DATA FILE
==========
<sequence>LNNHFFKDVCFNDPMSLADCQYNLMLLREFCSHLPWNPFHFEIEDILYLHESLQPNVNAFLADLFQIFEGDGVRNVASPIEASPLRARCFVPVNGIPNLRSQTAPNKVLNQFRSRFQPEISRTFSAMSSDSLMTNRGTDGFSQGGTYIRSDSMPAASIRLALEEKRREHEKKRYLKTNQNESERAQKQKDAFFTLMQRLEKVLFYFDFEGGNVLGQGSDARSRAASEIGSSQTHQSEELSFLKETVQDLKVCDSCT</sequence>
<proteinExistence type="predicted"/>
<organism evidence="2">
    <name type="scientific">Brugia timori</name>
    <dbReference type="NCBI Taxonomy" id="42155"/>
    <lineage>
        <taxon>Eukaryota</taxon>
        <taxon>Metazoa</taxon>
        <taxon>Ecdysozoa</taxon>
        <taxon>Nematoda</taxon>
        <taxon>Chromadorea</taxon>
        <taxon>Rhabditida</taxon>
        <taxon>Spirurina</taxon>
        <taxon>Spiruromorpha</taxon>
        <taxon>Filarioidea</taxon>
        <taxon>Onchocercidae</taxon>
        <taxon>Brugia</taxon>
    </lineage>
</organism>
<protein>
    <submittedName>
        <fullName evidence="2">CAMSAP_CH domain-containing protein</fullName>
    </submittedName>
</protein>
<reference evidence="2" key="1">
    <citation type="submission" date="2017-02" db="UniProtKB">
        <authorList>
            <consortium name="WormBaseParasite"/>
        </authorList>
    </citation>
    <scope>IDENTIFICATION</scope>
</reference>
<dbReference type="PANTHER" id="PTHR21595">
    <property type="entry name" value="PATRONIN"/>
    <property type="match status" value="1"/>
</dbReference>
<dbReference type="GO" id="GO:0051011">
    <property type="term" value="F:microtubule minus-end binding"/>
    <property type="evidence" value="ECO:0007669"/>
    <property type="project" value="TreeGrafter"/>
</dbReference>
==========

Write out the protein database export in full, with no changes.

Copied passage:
<sequence>LNNHFFKDVCFNDPMSLADCQYNLMLLREFCSHLPWNPFHFEIEDILYLHESLQPNVNAFLADLFQIFEGDGVRNVASPIEASPLRARCFVPVNGIPNLRSQTAPNKVLNQFRSRFQPEISRTFSAMSSDSLMTNRGTDGFSQGGTYIRSDSMPAASIRLALEEKRREHEKKRYLKTNQNESERAQKQKDAFFTLMQRLEKVLFYFDFEGGNVLGQGSDARSRAASEIGSSQTHQSEELSFLKETVQDLKVCDSCT</sequence>
<proteinExistence type="predicted"/>
<organism evidence="2">
    <name type="scientific">Brugia timori</name>
    <dbReference type="NCBI Taxonomy" id="42155"/>
    <lineage>
        <taxon>Eukaryota</taxon>
        <taxon>Metazoa</taxon>
        <taxon>Ecdysozoa</taxon>
        <taxon>Nematoda</taxon>
        <taxon>Chromadorea</taxon>
        <taxon>Rhabditida</taxon>
        <taxon>Spirurina</taxon>
        <taxon>Spiruromorpha</taxon>
        <taxon>Filarioidea</taxon>
        <taxon>Onchocercidae</taxon>
        <taxon>Brugia</taxon>
    </lineage>
</organism>
<protein>
    <submittedName>
        <fullName evidence="2">CAMSAP_CH domain-containing protein</fullName>
    </submittedName>
</protein>
<reference evidence="2" key="1">
    <citation type="submission" date="2017-02" db="UniProtKB">
        <authorList>
            <consortium name="WormBaseParasite"/>
        </authorList>
    </citation>
    <scope>IDENTIFICATION</scope>
</reference>
<dbReference type="PANTHER" id="PTHR21595">
    <property type="entry name" value="PATRONIN"/>
    <property type="match status" value="1"/>
</dbReference>
<dbReference type="GO" id="GO:0051011">
    <property type="term" value="F:microtubule minus-end binding"/>
    <property type="evidence" value="ECO:0007669"/>
    <property type="project" value="TreeGrafter"/>
</dbReference>